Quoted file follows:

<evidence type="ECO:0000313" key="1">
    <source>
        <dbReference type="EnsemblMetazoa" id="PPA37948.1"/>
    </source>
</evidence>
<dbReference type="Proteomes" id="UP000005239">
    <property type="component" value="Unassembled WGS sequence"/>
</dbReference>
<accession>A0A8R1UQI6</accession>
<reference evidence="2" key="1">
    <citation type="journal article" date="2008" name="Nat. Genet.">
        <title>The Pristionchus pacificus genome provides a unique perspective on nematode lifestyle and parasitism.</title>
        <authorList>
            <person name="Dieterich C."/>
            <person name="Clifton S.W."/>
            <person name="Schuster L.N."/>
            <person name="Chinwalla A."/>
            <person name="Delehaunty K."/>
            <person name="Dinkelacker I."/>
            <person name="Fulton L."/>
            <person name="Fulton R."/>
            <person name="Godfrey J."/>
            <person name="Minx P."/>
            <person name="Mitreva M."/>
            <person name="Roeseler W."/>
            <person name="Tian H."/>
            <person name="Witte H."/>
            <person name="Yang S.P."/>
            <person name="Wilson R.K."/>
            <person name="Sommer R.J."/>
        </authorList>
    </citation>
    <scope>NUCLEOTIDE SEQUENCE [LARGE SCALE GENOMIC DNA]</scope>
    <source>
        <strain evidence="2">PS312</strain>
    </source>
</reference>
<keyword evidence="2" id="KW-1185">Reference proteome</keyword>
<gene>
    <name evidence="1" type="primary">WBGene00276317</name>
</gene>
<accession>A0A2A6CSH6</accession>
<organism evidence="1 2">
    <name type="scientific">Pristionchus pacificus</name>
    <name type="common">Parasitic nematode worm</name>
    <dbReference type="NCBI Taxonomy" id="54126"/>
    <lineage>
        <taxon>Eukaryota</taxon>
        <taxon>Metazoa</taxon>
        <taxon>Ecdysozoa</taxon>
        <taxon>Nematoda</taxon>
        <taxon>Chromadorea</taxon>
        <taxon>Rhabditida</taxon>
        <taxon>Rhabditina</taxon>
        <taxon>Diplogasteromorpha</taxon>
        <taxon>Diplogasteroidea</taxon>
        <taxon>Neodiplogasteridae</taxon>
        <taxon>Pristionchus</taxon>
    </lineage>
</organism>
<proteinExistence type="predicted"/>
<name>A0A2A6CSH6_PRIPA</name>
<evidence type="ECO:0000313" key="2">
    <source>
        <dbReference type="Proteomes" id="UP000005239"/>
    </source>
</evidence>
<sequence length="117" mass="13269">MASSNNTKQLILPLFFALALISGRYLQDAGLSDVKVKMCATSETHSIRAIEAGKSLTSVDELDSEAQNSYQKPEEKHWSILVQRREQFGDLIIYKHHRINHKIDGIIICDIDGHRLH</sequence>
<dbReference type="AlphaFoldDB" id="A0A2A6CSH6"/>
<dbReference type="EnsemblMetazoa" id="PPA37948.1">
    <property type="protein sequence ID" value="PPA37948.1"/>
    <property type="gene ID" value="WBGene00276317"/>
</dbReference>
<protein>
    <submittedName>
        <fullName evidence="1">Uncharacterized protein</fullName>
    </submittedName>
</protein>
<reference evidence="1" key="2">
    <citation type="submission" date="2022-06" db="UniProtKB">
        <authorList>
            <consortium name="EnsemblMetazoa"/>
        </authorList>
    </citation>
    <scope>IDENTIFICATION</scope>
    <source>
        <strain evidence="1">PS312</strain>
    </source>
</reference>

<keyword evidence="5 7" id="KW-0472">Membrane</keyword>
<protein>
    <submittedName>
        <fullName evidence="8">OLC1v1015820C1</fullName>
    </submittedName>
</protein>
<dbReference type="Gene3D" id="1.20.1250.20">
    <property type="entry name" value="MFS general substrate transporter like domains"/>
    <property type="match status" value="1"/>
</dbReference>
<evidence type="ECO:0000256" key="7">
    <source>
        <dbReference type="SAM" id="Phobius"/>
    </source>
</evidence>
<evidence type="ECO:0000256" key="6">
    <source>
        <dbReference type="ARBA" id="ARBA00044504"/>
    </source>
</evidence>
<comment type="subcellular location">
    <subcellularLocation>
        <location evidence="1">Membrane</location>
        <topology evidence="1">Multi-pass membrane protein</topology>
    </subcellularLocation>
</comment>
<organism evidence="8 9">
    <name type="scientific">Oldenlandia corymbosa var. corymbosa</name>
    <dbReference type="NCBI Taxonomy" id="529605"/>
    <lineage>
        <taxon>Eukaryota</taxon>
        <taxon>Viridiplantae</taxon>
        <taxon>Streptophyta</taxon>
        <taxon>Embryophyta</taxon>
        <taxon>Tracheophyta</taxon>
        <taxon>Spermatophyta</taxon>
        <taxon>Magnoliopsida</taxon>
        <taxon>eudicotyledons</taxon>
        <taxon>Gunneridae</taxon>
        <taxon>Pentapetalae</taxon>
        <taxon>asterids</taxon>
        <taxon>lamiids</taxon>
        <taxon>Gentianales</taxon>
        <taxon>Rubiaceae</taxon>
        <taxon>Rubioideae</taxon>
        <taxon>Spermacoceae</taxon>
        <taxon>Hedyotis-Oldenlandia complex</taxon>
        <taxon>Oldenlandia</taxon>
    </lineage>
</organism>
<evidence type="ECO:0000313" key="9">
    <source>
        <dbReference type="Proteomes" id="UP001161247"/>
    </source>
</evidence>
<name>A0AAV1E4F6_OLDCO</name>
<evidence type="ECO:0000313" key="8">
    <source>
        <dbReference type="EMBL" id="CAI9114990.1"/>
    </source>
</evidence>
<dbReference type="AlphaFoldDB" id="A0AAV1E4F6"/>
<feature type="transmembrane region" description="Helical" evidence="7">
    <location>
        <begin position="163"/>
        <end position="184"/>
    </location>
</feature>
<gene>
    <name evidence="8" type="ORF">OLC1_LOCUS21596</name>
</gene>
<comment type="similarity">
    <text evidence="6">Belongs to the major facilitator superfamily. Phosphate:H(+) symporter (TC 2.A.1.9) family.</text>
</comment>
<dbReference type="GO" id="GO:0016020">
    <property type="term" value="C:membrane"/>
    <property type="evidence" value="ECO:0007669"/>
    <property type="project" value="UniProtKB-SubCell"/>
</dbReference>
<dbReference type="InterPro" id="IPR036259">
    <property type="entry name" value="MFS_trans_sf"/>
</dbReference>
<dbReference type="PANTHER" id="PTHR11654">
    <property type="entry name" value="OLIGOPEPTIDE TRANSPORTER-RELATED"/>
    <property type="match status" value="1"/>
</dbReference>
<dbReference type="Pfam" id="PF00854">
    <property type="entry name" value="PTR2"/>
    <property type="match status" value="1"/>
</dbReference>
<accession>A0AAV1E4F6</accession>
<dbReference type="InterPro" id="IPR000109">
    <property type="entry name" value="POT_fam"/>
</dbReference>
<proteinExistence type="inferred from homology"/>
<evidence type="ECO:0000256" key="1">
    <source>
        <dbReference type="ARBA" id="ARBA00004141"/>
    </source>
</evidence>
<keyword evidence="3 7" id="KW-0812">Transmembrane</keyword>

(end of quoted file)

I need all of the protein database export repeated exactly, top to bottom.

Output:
<evidence type="ECO:0000313" key="1">
    <source>
        <dbReference type="EnsemblMetazoa" id="PPA37948.1"/>
    </source>
</evidence>
<dbReference type="Proteomes" id="UP000005239">
    <property type="component" value="Unassembled WGS sequence"/>
</dbReference>
<accession>A0A8R1UQI6</accession>
<reference evidence="2" key="1">
    <citation type="journal article" date="2008" name="Nat. Genet.">
        <title>The Pristionchus pacificus genome provides a unique perspective on nematode lifestyle and parasitism.</title>
        <authorList>
            <person name="Dieterich C."/>
            <person name="Clifton S.W."/>
            <person name="Schuster L.N."/>
            <person name="Chinwalla A."/>
            <person name="Delehaunty K."/>
            <person name="Dinkelacker I."/>
            <person name="Fulton L."/>
            <person name="Fulton R."/>
            <person name="Godfrey J."/>
            <person name="Minx P."/>
            <person name="Mitreva M."/>
            <person name="Roeseler W."/>
            <person name="Tian H."/>
            <person name="Witte H."/>
            <person name="Yang S.P."/>
            <person name="Wilson R.K."/>
            <person name="Sommer R.J."/>
        </authorList>
    </citation>
    <scope>NUCLEOTIDE SEQUENCE [LARGE SCALE GENOMIC DNA]</scope>
    <source>
        <strain evidence="2">PS312</strain>
    </source>
</reference>
<keyword evidence="2" id="KW-1185">Reference proteome</keyword>
<gene>
    <name evidence="1" type="primary">WBGene00276317</name>
</gene>
<accession>A0A2A6CSH6</accession>
<organism evidence="1 2">
    <name type="scientific">Pristionchus pacificus</name>
    <name type="common">Parasitic nematode worm</name>
    <dbReference type="NCBI Taxonomy" id="54126"/>
    <lineage>
        <taxon>Eukaryota</taxon>
        <taxon>Metazoa</taxon>
        <taxon>Ecdysozoa</taxon>
        <taxon>Nematoda</taxon>
        <taxon>Chromadorea</taxon>
        <taxon>Rhabditida</taxon>
        <taxon>Rhabditina</taxon>
        <taxon>Diplogasteromorpha</taxon>
        <taxon>Diplogasteroidea</taxon>
        <taxon>Neodiplogasteridae</taxon>
        <taxon>Pristionchus</taxon>
    </lineage>
</organism>
<proteinExistence type="predicted"/>
<name>A0A2A6CSH6_PRIPA</name>
<evidence type="ECO:0000313" key="2">
    <source>
        <dbReference type="Proteomes" id="UP000005239"/>
    </source>
</evidence>
<sequence length="117" mass="13269">MASSNNTKQLILPLFFALALISGRYLQDAGLSDVKVKMCATSETHSIRAIEAGKSLTSVDELDSEAQNSYQKPEEKHWSILVQRREQFGDLIIYKHHRINHKIDGIIICDIDGHRLH</sequence>
<dbReference type="AlphaFoldDB" id="A0A2A6CSH6"/>
<dbReference type="EnsemblMetazoa" id="PPA37948.1">
    <property type="protein sequence ID" value="PPA37948.1"/>
    <property type="gene ID" value="WBGene00276317"/>
</dbReference>
<protein>
    <submittedName>
        <fullName evidence="1">Uncharacterized protein</fullName>
    </submittedName>
</protein>
<reference evidence="1" key="2">
    <citation type="submission" date="2022-06" db="UniProtKB">
        <authorList>
            <consortium name="EnsemblMetazoa"/>
        </authorList>
    </citation>
    <scope>IDENTIFICATION</scope>
    <source>
        <strain evidence="1">PS312</strain>
    </source>
</reference>

<keyword evidence="5 7" id="KW-0472">Membrane</keyword>
<protein>
    <submittedName>
        <fullName evidence="8">OLC1v1015820C1</fullName>
    </submittedName>
</protein>
<dbReference type="Gene3D" id="1.20.1250.20">
    <property type="entry name" value="MFS general substrate transporter like domains"/>
    <property type="match status" value="1"/>
</dbReference>
<evidence type="ECO:0000256" key="7">
    <source>
        <dbReference type="SAM" id="Phobius"/>
    </source>
</evidence>
<evidence type="ECO:0000256" key="6">
    <source>
        <dbReference type="ARBA" id="ARBA00044504"/>
    </source>
</evidence>
<comment type="subcellular location">
    <subcellularLocation>
        <location evidence="1">Membrane</location>
        <topology evidence="1">Multi-pass membrane protein</topology>
    </subcellularLocation>
</comment>
<organism evidence="8 9">
    <name type="scientific">Oldenlandia corymbosa var. corymbosa</name>
    <dbReference type="NCBI Taxonomy" id="529605"/>
    <lineage>
        <taxon>Eukaryota</taxon>
        <taxon>Viridiplantae</taxon>
        <taxon>Streptophyta</taxon>
        <taxon>Embryophyta</taxon>
        <taxon>Tracheophyta</taxon>
        <taxon>Spermatophyta</taxon>
        <taxon>Magnoliopsida</taxon>
        <taxon>eudicotyledons</taxon>
        <taxon>Gunneridae</taxon>
        <taxon>Pentapetalae</taxon>
        <taxon>asterids</taxon>
        <taxon>lamiids</taxon>
        <taxon>Gentianales</taxon>
        <taxon>Rubiaceae</taxon>
        <taxon>Rubioideae</taxon>
        <taxon>Spermacoceae</taxon>
        <taxon>Hedyotis-Oldenlandia complex</taxon>
        <taxon>Oldenlandia</taxon>
    </lineage>
</organism>
<evidence type="ECO:0000313" key="9">
    <source>
        <dbReference type="Proteomes" id="UP001161247"/>
    </source>
</evidence>
<name>A0AAV1E4F6_OLDCO</name>
<evidence type="ECO:0000313" key="8">
    <source>
        <dbReference type="EMBL" id="CAI9114990.1"/>
    </source>
</evidence>
<dbReference type="AlphaFoldDB" id="A0AAV1E4F6"/>
<feature type="transmembrane region" description="Helical" evidence="7">
    <location>
        <begin position="163"/>
        <end position="184"/>
    </location>
</feature>
<gene>
    <name evidence="8" type="ORF">OLC1_LOCUS21596</name>
</gene>
<comment type="similarity">
    <text evidence="6">Belongs to the major facilitator superfamily. Phosphate:H(+) symporter (TC 2.A.1.9) family.</text>
</comment>
<dbReference type="GO" id="GO:0016020">
    <property type="term" value="C:membrane"/>
    <property type="evidence" value="ECO:0007669"/>
    <property type="project" value="UniProtKB-SubCell"/>
</dbReference>
<dbReference type="InterPro" id="IPR036259">
    <property type="entry name" value="MFS_trans_sf"/>
</dbReference>
<dbReference type="PANTHER" id="PTHR11654">
    <property type="entry name" value="OLIGOPEPTIDE TRANSPORTER-RELATED"/>
    <property type="match status" value="1"/>
</dbReference>
<dbReference type="Pfam" id="PF00854">
    <property type="entry name" value="PTR2"/>
    <property type="match status" value="1"/>
</dbReference>
<accession>A0AAV1E4F6</accession>
<dbReference type="InterPro" id="IPR000109">
    <property type="entry name" value="POT_fam"/>
</dbReference>
<proteinExistence type="inferred from homology"/>
<evidence type="ECO:0000256" key="1">
    <source>
        <dbReference type="ARBA" id="ARBA00004141"/>
    </source>
</evidence>
<keyword evidence="3 7" id="KW-0812">Transmembrane</keyword>